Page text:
For my third film review for this film review series I am currently doing in honor of Autism Acceptance Month, I decided to check out a movie that I have been wanting to watch when I first heard about it, and recently piqued my interest again after seeing a short scene and after realizing that the protagonist might be on the spectrum.
“Extremely Loud & Incredibly Close” is based on the novel of the same name by Jonathan Safran Foer. The film was directed by Stephen Daldry, with an adaptation by Eric Roth, with cinematography by Chris Menges and a beautiful score by Alexandre Desplat.
It starred newcomer Thomas Horn as Oskar Schell, a young boy who is probably on the spectrum and who is dealing with the loss of his father; Tom Hanks as Thomas Schell, Jr., Oskar’s father; Sandra Bullock as Linda Schell, Oskar’s understanding mother; Zoe Caldwell as Oskar’s grandmother; Max von Sydow as a mysterious man known as “The Renter”; Viola Davis as Abby Black; Jeffrey Wright as William Black; and John Goodman as Stan the Doorman.
It follows Oskar, a young boy who is probably on the spectrum, who goes on an epic quest similar to what he and his father used to do, after discovering a mysterious key in an envelope in a vase in his father’s closet one year after his death due to 9/11. Along the way, he finds healing and self-discovery, and he brings some of that as well to the people he meets along the way.
This post-9/11 story is quite different from the norm, as it is more of a story about grief and about how different people, and in particular, how this young boy tries to deal with grief and loss, making it quite refreshing. The incident is highlighted in the story, but it is used as a plot device that moves Oskar’s own story forward.
The performances in this film were great, and for a newcomer, Horn was able to stand out among a sea of veterans.
Horn’s portrayal of someone on the spectrum was wonderfully done as well. We see him getting overwhelmed by the city, his meltdowns, self-harming, and even how he copes by stimming using that tambourine of his that calms him down. The way he moved and talked was also well-done, and he came across to me as fairly believable and very genuine.
I also loved how his parents loved and supported him, and his relationship with The Renter was also something else. For more of my thoughts regarding the film itself, head on over here to read what I thought about it.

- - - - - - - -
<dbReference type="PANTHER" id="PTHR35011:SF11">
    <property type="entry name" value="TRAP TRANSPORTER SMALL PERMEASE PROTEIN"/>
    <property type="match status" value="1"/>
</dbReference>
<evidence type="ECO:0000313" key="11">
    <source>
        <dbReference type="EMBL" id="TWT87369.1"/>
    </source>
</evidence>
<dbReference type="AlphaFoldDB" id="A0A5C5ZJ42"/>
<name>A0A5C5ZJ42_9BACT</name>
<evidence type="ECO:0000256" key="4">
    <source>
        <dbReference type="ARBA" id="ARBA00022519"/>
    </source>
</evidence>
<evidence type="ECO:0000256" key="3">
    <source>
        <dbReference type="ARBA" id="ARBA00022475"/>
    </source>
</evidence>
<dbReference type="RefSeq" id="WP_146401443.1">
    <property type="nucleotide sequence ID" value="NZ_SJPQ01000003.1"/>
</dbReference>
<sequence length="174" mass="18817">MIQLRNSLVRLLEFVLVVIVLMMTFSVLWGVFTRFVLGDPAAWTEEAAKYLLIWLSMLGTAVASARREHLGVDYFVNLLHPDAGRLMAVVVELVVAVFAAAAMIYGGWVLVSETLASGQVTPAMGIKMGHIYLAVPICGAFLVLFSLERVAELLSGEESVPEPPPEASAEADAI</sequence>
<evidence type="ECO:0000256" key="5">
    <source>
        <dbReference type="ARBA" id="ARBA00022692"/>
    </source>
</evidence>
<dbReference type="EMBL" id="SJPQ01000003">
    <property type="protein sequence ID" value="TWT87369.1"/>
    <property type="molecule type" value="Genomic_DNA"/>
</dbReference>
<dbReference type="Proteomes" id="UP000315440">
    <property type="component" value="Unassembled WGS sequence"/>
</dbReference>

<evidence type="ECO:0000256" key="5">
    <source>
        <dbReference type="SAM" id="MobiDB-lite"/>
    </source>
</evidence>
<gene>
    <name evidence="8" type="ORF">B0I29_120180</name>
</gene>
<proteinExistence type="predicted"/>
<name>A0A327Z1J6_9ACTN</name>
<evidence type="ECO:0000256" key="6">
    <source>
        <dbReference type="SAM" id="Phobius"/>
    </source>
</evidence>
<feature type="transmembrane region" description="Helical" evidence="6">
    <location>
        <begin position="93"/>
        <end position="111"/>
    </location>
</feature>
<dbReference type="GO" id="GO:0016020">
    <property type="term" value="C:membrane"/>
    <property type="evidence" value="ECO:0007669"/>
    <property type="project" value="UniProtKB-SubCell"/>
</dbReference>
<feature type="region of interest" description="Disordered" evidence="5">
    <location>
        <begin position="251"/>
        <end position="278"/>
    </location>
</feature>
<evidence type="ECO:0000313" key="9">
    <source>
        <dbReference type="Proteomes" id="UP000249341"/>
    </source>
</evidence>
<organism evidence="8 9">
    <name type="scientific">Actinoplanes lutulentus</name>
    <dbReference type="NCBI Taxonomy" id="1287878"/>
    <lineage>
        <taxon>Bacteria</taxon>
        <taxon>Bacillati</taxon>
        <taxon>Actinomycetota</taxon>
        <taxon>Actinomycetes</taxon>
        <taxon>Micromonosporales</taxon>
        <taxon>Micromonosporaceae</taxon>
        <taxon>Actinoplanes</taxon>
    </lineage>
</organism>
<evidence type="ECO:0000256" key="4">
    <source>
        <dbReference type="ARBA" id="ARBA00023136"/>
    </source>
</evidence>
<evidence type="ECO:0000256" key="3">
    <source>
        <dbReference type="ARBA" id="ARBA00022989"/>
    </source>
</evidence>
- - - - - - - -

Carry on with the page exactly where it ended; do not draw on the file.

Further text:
All in all, I loved how this film portrayed autism, and I loved that it was a good opportunity to talk about grief and loss in the wake of tragedy, and in particular, how someone on the spectrum copes with it as well.
Now, before we move on, there will be spoilers beyond this point, so stop reading if you don’t want any spoilers!
One of the things that I loved about this film is how much Oskar’s family understands and loves him, and goes out of there way to help him out and be understanding towards him. His father takes advantage of Oskar’s love of martial arts, entymology,etc, to devise “expeditions” for him that would allow Oskar to get out of the house and interact with other people. His grandmother understands him and tries to explain things in a way that he does understand, and both his grandmother and mother give him the space he needs to deal with things in his own way. I love the fact that his mother allowed him to go on that quest, and by talking to everyone on Oskar’s list, I think that she found healing and closure as well. Aside from being supportive, I love how Oskar’s mother gives him some time to be angry and have his meltdown, and when the time is right, she steps in. None of the older characters patronizes him or treats him in an extra special way, but they do adjust a little to his ways when need be.
As I mentioned earlier, Horn was amazing in this film. Not only was he able to stand out in the midst of actors like Hanks, Bullock, Goodman, Davis, Wright, and von Sydow; but he was also able to portray a protagonist like Oskar down pat.
Even though it wasn’t definitive, I think that Oskar is definitely on the spectrum. He has intense special interests, has difficulty socializing, gets overstimulated by external stimuli which causes panic attacks, has difficulty processing his emotions, and calms himself down by using his tambourine. He also has a hard time understanding the grey areas of things and concepts, which is why it made no sense to him that they buried an empty casket as they couldn’t find his father’s body.
He really needed to heal in his own way, and the quest that he went on was able to do just that.
I also like how they portrayed his meltdowns, with that fantastic build of emotions as well. I can relate to his kinds of meltdowns as I have always been more physical when it comes to that. Like Oskar, I throw things and rip pieces of paper and the like. Sure, those kinds of meltdowns for me are less frequent and less violent, but I could relate to the type of meltdown that he goes through.
This film might not have given their protagonist a definitive diagnosis, but I think that Oskar is on the spectrum, and is a wonderful portrayal of a young protagonist on the spectrum that isn’t too touchy feely about autism itself, as, in the end, this is a film about dealing with grief and loss. This film is definitely a must watch not only for the fantastic performances, but because it explores the themes of loss and grief in relation to someone on the spectrum.
Have you seen “Extremely Loud & Incredibly Close”? Do you think that Oskar is on the spectrum or not? What did you think of how they handled it here? Let me know what you think in the comments below!